The Cityzens for Clean Air campaign, part of the UrbanBetter Cityzens initiative, aims to amplify youth voices with advocacy on air pollution, climate and health using citizen scientist data generated by young people.
This article was first published on urbanbetter.science
- the existing inadequacies in the measurement of air quality within rapidly urbanising African cities and the importance of access to healthy public spaces conducive to physical activity
- the crucial role that young people can and should play in developing interventions that shape the urban health environment for health and climate resilience.
- Watch the project video here
Using an open call for applications, young people aged 18-35 years in Cape Town, Accra and Lagos were invited to apply to be citizen scientist runners. In each city, successful applicants attended a 2-day workshop between July and September 2022 to co-design and implement a campaign on clean air, physical activity and healthy public space.
The citizen scientists, also known as Run Leaders, each designed a running route and recruited members of the public to join them on their run. The routes were designed to capture diverse socio-economic levels across the cities. Between July-September 2022, Run Leaders, joined by over 200 other co-runners they’d recruited, took to the streets of Cape Town, Accra and Lagos to run their designated 5-10km routes.
During the runs, they collected data on air quality using wearable sensors. Using a bespoke mobile application, citizen scientists also captured multimedia (photo, audio, video, text) geocoded data on aspects of the built environment that influence health and perceived sources of polluted or clean air encountered during the run.
These data were integrated on the Cityzens interactive data platformenabling cityzens to interrogate how the data the captured using the app compared to the data from the sensors.
In late September/early November, the Run Leaders were re-convened in a second workshop in each city. They reviewed the results from the data they generated during their runs and used this information to design an advocacy campaign that they implemented in October and November in the run up to, and at, the COP27 meeting in Egypt.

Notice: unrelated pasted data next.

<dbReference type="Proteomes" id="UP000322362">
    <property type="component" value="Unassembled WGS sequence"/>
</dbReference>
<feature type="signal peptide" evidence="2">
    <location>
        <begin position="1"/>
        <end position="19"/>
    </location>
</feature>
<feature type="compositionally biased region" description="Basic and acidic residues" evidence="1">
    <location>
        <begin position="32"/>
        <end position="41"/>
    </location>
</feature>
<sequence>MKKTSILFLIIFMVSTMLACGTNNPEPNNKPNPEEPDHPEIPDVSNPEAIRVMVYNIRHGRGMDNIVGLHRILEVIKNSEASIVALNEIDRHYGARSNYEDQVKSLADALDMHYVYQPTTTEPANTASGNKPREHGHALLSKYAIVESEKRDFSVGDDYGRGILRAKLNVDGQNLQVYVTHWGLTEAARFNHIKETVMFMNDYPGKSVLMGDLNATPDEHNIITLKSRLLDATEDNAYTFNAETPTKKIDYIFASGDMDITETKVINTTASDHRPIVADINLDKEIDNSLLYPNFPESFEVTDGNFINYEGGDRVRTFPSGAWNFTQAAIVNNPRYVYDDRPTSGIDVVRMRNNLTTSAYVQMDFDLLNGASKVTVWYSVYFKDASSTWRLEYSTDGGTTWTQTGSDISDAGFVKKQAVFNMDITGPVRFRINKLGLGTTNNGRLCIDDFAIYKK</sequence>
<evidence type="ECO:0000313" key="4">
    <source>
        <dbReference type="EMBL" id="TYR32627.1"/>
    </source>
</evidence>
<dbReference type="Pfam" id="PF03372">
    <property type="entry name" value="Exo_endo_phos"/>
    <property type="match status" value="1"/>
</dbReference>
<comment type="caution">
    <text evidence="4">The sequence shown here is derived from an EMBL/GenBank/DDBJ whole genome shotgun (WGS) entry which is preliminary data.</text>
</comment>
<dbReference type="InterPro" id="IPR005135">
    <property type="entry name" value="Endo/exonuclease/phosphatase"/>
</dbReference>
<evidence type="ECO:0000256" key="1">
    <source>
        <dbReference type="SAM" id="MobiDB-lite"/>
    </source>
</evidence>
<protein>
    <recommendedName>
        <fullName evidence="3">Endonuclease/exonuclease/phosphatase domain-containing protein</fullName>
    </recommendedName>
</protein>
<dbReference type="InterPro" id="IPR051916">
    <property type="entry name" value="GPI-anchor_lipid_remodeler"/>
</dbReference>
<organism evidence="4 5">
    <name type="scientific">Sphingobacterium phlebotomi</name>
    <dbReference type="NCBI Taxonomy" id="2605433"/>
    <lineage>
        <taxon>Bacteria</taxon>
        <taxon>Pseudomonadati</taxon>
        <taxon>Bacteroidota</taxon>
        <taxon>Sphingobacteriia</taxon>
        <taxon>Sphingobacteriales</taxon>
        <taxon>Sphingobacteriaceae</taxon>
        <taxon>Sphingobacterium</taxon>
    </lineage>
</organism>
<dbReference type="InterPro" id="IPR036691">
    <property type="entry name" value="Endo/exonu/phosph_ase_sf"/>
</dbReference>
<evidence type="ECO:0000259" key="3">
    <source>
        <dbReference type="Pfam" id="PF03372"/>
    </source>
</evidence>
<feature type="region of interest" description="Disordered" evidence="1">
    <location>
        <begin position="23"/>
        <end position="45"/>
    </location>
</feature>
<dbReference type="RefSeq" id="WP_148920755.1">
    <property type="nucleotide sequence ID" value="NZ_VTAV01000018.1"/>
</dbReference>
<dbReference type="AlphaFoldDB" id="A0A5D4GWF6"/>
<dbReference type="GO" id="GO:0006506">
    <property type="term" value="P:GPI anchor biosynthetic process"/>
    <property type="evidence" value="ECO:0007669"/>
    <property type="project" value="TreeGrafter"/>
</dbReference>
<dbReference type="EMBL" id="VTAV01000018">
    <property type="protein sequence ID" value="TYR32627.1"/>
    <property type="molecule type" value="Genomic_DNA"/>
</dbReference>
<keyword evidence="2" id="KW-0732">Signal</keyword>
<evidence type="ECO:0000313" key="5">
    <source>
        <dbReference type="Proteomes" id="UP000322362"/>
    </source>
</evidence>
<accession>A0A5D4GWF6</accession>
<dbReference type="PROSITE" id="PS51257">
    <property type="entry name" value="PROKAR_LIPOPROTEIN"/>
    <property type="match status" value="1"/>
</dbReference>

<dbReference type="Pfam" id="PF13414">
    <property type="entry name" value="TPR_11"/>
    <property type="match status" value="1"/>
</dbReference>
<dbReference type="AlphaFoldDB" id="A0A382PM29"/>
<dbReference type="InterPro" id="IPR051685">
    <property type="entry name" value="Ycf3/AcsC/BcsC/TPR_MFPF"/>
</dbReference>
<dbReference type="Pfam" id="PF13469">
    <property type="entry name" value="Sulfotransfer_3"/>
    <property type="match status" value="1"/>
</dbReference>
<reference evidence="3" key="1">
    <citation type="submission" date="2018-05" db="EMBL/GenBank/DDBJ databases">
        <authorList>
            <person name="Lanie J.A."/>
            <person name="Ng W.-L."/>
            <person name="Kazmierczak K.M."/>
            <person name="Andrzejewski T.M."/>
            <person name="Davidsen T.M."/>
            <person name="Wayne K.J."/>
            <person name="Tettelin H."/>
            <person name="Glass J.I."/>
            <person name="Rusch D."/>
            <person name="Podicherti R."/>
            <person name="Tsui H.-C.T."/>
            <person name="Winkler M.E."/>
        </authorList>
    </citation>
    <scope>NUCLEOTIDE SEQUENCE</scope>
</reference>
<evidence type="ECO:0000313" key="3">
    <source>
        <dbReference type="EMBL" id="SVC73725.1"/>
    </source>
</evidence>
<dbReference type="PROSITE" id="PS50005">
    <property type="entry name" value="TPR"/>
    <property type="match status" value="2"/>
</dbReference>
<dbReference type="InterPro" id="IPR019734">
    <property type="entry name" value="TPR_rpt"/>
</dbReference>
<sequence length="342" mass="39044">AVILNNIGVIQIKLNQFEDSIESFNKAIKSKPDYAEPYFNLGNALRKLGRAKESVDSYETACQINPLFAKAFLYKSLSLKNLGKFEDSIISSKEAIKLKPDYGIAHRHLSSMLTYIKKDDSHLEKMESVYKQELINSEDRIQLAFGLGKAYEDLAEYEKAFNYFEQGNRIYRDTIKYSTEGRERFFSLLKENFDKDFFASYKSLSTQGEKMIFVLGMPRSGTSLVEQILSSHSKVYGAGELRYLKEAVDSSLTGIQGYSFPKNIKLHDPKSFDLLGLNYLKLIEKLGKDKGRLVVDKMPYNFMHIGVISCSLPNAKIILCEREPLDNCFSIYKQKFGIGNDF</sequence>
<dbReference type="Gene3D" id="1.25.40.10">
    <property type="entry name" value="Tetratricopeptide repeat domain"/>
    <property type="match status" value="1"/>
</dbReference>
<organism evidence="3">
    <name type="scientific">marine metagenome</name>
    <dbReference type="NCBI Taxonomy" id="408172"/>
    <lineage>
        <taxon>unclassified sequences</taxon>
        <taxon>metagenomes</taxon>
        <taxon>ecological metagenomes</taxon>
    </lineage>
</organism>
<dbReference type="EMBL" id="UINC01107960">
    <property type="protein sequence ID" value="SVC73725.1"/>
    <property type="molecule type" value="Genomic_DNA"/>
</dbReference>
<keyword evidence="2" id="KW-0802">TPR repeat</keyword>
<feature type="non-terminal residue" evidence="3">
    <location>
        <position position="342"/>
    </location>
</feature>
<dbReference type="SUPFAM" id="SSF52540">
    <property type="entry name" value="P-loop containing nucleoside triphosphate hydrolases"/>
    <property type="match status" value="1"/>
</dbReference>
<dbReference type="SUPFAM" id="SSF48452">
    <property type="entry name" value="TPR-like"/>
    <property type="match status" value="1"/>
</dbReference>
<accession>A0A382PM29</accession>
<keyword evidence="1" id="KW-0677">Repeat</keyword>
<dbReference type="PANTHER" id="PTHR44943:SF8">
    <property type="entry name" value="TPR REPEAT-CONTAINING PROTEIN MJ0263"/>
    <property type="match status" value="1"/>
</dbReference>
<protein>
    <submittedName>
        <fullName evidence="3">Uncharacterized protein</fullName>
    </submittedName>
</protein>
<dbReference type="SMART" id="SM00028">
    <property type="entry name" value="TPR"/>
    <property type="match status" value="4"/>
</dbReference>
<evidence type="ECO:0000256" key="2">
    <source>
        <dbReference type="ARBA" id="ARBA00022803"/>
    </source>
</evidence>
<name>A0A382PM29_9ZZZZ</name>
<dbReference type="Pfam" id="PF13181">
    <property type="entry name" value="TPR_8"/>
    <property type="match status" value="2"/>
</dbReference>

- Between late October – early November, there were clean air runs organised by Run Leaders across Cape Town, Lagos and Accra.
- On the 10th November, to coincide with the Youth and Science-themed days at COP27, there was a social media campaign to highlight the importance of air pollution as central to both health and climate, the inadequacy of measurement in most cities, the inequity within cities and the critical role that young people can play in devising solutions.
In addition, this initiative was showcased in Egypt at the COP27 meeting in various sessions in the Youth and Health Pavillions and in an exhibit from 10-12 November at the COP27 venue.
From October to early November, members of the public joined one of the runs in Lagos, Accra or Cape Town and took photos of themselves / their group running. They made banners using localised slogans in the advocacy toolkit designed by Run Leaders.
Runners living in other cities organised their own run with friends and took photos of themselves / their group running, also using the banners and advocacy toolkit designed by Run Leaders.
On 10 November, everyone added their voices to the issue and joined the social media mobilisation for clean air by:
Posting their photos and videos from the various runs using the hashtags #CleanAirAccra #CleanAirLagos #CleanAirCT #Cityzens4CleanAir #CleanairCOP27
Sharing their opinions on Twitter, Instagram and Instagram on air quality in Africa or globally using pre-drafted social media posts from the advocacy toolkit
Looking out for posts using the hashtags #CleanAirAccra #CleanAirLagos #CleanAirCT #Cityzens4CleanAir #CleanairCOP27 to like, share, retweet
Sharing this message and toolkit with family and friends and encouraging them to join in runs and on social media on 10 November.